1. Under arrest
An individual can be arrested either before a criminal proceeding is initiated, during prosecution or once it is completed.
1.1. How long may the arrest last?
The detained must either be released or brought before a Judge within 24 hours from the arrest.
If you are detained in custody you may be held in a police cell for up to 72 hours, then you must either be released or brought before a Judge.
1.2. Who may arrest the offender? under which circumstances?
It is the police’s duty to arrest the person who is under any of the circumstances described below:
- Should the offender intend to commit an offence.
- When the citizen sees suspicious activity, or knows that a crime is being committed.
- Where a search order is issued against the defendant for contempt.
- Where the convicted is escaped from prison.
- Where an European Arrest Warrant or extradition has been issued against such person.
A private citizen may also arrest the offender in the above cases under certain circumstances.
The Spanish Constitution prohibits arbitrary arrest.
1.3. Your rights as a detained person
If you are detained, be aware that you must be informed in a language that you understand and in detail of the nature and cause of the accusation against you.
Your rights as a detained person are guaranteed under Article 17 of the Spanish Constitution:
- You have the right to remain silent and not plead guilty of the offence you are charged with.
- You may appoint a private Lawyer and have that Lawyer during questioning. If you do not appoint a lawyer or cannot afford him, one will be assigned by the court.
- An interpreter must assist you if you cannot understand or speak Spanish.
- You have the right to be examined by the Court Doctor.
- The Consulate office of your home country in Spain must be informed about your arrest.
The judge may determine in specific cases no communication with the detained person, and thus he cannot inform his family about his arrest, the Lawyer will be then assigned ex officio.
These are only general guidelines and not definitive statements of the law, all questions about the law’s applications to individual cases shall be directed to a Spanish lawyer.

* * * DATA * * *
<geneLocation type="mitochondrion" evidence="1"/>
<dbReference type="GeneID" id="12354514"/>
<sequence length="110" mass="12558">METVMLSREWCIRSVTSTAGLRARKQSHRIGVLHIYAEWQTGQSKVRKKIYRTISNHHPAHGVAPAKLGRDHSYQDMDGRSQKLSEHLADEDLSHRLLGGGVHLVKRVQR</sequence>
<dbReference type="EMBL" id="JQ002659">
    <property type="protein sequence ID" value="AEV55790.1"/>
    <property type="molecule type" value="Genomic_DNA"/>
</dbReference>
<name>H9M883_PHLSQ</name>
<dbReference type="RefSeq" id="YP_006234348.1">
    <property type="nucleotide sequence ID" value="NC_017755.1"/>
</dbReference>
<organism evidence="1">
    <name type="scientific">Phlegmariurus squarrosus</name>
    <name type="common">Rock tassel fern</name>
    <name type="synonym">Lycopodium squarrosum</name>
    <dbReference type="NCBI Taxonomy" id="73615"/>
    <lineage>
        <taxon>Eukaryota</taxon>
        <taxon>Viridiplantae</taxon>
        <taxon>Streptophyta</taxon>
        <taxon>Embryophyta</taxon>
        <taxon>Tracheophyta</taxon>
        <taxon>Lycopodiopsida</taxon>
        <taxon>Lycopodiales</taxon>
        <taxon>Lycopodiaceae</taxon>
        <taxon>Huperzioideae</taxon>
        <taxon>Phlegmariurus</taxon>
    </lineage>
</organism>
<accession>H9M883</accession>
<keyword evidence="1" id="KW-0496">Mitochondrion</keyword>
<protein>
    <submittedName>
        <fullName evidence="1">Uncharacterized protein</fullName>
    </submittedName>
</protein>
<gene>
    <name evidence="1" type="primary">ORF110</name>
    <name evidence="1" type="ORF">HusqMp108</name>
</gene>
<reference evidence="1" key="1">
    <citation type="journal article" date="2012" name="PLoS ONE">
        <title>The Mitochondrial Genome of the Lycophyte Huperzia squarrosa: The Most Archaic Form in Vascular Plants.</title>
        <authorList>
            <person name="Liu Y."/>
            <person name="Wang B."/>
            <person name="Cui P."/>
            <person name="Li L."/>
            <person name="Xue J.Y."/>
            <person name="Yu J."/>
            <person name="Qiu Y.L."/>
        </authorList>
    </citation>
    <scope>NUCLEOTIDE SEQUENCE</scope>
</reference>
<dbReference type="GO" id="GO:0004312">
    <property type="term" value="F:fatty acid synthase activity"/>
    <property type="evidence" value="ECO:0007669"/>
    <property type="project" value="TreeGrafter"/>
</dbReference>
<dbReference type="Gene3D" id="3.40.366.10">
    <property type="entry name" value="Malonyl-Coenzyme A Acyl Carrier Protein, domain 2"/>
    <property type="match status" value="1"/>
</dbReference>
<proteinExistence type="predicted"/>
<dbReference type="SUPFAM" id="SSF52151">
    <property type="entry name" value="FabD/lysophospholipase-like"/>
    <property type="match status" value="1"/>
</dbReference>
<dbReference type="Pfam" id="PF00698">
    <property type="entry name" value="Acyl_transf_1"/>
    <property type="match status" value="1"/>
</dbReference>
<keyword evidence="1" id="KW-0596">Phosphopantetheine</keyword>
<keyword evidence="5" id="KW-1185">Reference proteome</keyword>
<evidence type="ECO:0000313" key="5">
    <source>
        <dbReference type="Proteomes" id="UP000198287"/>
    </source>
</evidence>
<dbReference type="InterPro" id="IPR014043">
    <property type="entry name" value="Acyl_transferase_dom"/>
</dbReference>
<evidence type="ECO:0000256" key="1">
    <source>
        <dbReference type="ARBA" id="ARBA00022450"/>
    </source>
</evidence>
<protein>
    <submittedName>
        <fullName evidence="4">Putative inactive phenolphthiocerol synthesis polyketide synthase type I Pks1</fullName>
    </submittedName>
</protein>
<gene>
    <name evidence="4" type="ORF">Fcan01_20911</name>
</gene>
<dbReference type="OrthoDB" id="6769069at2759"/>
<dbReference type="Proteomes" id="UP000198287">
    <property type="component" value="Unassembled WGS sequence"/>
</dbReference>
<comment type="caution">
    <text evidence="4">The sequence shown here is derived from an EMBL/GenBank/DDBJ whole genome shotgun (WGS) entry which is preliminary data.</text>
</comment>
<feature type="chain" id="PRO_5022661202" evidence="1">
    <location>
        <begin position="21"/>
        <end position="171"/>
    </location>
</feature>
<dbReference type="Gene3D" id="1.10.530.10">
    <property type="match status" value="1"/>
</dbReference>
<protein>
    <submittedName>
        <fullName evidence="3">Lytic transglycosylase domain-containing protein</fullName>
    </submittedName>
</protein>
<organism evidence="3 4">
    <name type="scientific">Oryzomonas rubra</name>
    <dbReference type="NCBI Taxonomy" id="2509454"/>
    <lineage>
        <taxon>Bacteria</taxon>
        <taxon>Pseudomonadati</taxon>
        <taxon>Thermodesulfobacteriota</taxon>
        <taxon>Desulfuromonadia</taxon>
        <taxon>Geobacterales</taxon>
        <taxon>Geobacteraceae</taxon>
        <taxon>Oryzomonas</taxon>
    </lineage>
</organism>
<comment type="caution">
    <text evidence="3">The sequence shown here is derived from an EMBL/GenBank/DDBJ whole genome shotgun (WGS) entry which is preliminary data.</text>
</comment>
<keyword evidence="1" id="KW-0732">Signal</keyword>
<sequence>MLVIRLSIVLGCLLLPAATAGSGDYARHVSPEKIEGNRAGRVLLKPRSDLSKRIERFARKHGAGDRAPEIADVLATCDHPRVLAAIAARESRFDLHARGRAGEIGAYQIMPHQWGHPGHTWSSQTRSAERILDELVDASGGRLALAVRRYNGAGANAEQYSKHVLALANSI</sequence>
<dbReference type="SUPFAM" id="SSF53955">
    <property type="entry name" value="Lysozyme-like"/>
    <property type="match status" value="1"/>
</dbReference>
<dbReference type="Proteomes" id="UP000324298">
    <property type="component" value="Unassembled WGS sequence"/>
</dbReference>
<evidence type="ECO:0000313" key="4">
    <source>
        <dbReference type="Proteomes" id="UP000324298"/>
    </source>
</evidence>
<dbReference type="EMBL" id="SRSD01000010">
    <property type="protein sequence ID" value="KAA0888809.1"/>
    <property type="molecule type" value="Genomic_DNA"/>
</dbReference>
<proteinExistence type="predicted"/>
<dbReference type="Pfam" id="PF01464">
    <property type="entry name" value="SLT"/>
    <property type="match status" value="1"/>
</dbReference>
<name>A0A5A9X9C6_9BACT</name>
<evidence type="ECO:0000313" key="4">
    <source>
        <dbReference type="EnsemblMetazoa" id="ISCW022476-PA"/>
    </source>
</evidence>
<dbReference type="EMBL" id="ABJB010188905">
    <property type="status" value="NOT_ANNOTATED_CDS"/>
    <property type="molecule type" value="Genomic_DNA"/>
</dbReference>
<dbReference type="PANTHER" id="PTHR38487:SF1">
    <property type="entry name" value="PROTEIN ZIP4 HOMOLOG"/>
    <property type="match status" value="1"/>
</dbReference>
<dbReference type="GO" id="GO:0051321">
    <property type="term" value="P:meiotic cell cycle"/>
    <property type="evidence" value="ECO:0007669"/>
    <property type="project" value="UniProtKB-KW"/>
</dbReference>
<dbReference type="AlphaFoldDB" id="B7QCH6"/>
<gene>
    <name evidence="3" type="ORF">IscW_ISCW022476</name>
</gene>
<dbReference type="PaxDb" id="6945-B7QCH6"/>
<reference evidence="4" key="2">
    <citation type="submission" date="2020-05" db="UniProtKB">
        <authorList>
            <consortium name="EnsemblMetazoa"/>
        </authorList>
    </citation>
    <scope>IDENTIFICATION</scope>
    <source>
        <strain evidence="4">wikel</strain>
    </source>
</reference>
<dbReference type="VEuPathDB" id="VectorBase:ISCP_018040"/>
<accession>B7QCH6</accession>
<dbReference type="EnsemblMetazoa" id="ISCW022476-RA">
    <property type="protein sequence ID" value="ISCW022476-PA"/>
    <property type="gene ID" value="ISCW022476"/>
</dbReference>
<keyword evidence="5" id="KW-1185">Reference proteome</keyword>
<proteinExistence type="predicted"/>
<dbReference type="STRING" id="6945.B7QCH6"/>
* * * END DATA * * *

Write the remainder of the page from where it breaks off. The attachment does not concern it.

2. Preventive custody
2.1. Adoptive provisional imprisonment
Provisional confinement may only be adopted at the request of the Public Prosecutor or the defense solicitor during the criminal proceeding, in order to guarantee its correct prosecution.
This measure is adopted either whether there exist valid reasons to consider that the defendant has committed the crime, which must be punishable by a term of imprisonment that exceeds 9 years, or the Judge considers it necessary, provided the antecedents of the accused or other relevant circumstances of the case.
The court decision establishing the provisional imprisonment or its extension may be appealed.
In order to make easy the crime investigation, one can be forbidden from visiting the prisoner for a maximum period of 5 days.
2.2. How long may provisional prison last?
Maximum period during which an accused person can be held in prison could exceed of 24 months, where the alleged offence is punishable by a term of imprisonment that could exceed of 9 years.
The defendant may be confined for 12 months, where alleged offence is punishable by a term of 9 years or less.
However, these periods may be adjourned under specific circumstances.
3. Provisional release
Accused persons may be released on bail, they will have to report the Court on a regular basis and cannot leave the country. If the accused fails to give the bail, he will be imprisoned.
The accused could also be provisionally released under certain conditions: he may be forbidden to approach or communicate with certain persons ;
3.1. What a bail consists of?
The bail is a deposit of money that the person charged with a crime must give to assure the court that he will be available when necessary for the trial of the case at the time and date specified.
In the event the amount of money required by the court as such bail is not available to the defendant, he may get someone to post bail for him. If he cannot do that, then he could obtain a bond either from a private individual or a bonding company in the required amount.
3.2. When may the prisoners be released on bail?
Prisoners may be released on bail where the crime is punishable by a term that exceeds 3 years imprisonment and provisional imprisonment may not be applicable for the case. Where the term does not exceed 3 years, the conditional release of the accused may be accorded without bail.
An application of the Public Prosecutor or any of the prosecutor parties is required to modify the conditions for release, or to get provisonal freedom for a person.
Notwithstanding, the court may decide the accused conditional release on the basis of either the nature (seriousness) of the crime, the prosecuted antecedents or on those circumstances that could avoid the accused being prosecuted.
The judge may also modify the conditions under which the accused has been released.
3.3. Deprivation of the accused driving licence
The Judge may determine provisional deprivation of the accused driving license, in case he had been charged with a crime related to driving motor vehicles.
3.4. If the defendant does not appear to trial when summoned
If the defendant does not appear when he is summoned, bail is immediately forfeited. In the event another person posted the bail for him, the bondsman will be given 10 days to bring the accused to trial, otherwise bail will be forfeited.
If the bail is forfeited, the bondsman or his descendants could claim the bail refund to the prosecuted.
4. Getting legal help
Our lawyers provide solid legal advice and help regarding any criminal proceedings in Spain: